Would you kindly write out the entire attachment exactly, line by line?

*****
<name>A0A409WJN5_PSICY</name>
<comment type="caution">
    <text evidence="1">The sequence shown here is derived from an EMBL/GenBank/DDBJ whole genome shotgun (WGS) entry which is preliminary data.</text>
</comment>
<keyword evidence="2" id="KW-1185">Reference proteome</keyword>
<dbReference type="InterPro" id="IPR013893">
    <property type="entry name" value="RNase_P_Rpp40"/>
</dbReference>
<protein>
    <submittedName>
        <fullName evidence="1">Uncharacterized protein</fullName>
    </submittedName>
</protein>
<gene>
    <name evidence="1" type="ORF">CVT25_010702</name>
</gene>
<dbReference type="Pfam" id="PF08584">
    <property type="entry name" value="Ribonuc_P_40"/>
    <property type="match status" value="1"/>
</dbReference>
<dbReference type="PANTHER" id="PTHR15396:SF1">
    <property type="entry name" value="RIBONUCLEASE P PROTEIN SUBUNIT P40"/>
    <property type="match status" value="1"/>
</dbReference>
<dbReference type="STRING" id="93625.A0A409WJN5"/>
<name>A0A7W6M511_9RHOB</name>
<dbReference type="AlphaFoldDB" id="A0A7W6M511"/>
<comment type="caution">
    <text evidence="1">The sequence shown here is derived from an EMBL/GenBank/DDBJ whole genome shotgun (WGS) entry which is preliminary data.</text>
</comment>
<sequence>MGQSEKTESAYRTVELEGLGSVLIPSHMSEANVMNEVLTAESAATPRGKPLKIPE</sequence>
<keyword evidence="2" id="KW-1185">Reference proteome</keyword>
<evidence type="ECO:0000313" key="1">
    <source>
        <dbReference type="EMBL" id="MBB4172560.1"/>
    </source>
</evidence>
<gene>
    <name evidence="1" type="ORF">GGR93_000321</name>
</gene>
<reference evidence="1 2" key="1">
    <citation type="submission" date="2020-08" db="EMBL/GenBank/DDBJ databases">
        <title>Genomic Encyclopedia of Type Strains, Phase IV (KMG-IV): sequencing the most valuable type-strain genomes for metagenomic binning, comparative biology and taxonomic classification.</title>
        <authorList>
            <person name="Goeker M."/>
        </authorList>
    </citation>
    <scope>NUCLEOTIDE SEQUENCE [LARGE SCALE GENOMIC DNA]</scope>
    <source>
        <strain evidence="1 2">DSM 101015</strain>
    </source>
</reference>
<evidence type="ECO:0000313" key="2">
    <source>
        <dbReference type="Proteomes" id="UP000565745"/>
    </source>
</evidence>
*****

<name>A0A409WJN5_PSICY</name>
<comment type="caution">
    <text evidence="1">The sequence shown here is derived from an EMBL/GenBank/DDBJ whole genome shotgun (WGS) entry which is preliminary data.</text>
</comment>
<keyword evidence="2" id="KW-1185">Reference proteome</keyword>
<dbReference type="InterPro" id="IPR013893">
    <property type="entry name" value="RNase_P_Rpp40"/>
</dbReference>
<protein>
    <submittedName>
        <fullName evidence="1">Uncharacterized protein</fullName>
    </submittedName>
</protein>
<gene>
    <name evidence="1" type="ORF">CVT25_010702</name>
</gene>
<dbReference type="Pfam" id="PF08584">
    <property type="entry name" value="Ribonuc_P_40"/>
    <property type="match status" value="1"/>
</dbReference>
<dbReference type="PANTHER" id="PTHR15396:SF1">
    <property type="entry name" value="RIBONUCLEASE P PROTEIN SUBUNIT P40"/>
    <property type="match status" value="1"/>
</dbReference>
<dbReference type="STRING" id="93625.A0A409WJN5"/>
<name>A0A7W6M511_9RHOB</name>
<dbReference type="AlphaFoldDB" id="A0A7W6M511"/>
<comment type="caution">
    <text evidence="1">The sequence shown here is derived from an EMBL/GenBank/DDBJ whole genome shotgun (WGS) entry which is preliminary data.</text>
</comment>
<sequence>MGQSEKTESAYRTVELEGLGSVLIPSHMSEANVMNEVLTAESAATPRGKPLKIPE</sequence>
<keyword evidence="2" id="KW-1185">Reference proteome</keyword>
<evidence type="ECO:0000313" key="1">
    <source>
        <dbReference type="EMBL" id="MBB4172560.1"/>
    </source>
</evidence>
<gene>
    <name evidence="1" type="ORF">GGR93_000321</name>
</gene>
<reference evidence="1 2" key="1">
    <citation type="submission" date="2020-08" db="EMBL/GenBank/DDBJ databases">
        <title>Genomic Encyclopedia of Type Strains, Phase IV (KMG-IV): sequencing the most valuable type-strain genomes for metagenomic binning, comparative biology and taxonomic classification.</title>
        <authorList>
            <person name="Goeker M."/>
        </authorList>
    </citation>
    <scope>NUCLEOTIDE SEQUENCE [LARGE SCALE GENOMIC DNA]</scope>
    <source>
        <strain evidence="1 2">DSM 101015</strain>
    </source>
</reference>
<evidence type="ECO:0000313" key="2">
    <source>
        <dbReference type="Proteomes" id="UP000565745"/>
    </source>
</evidence>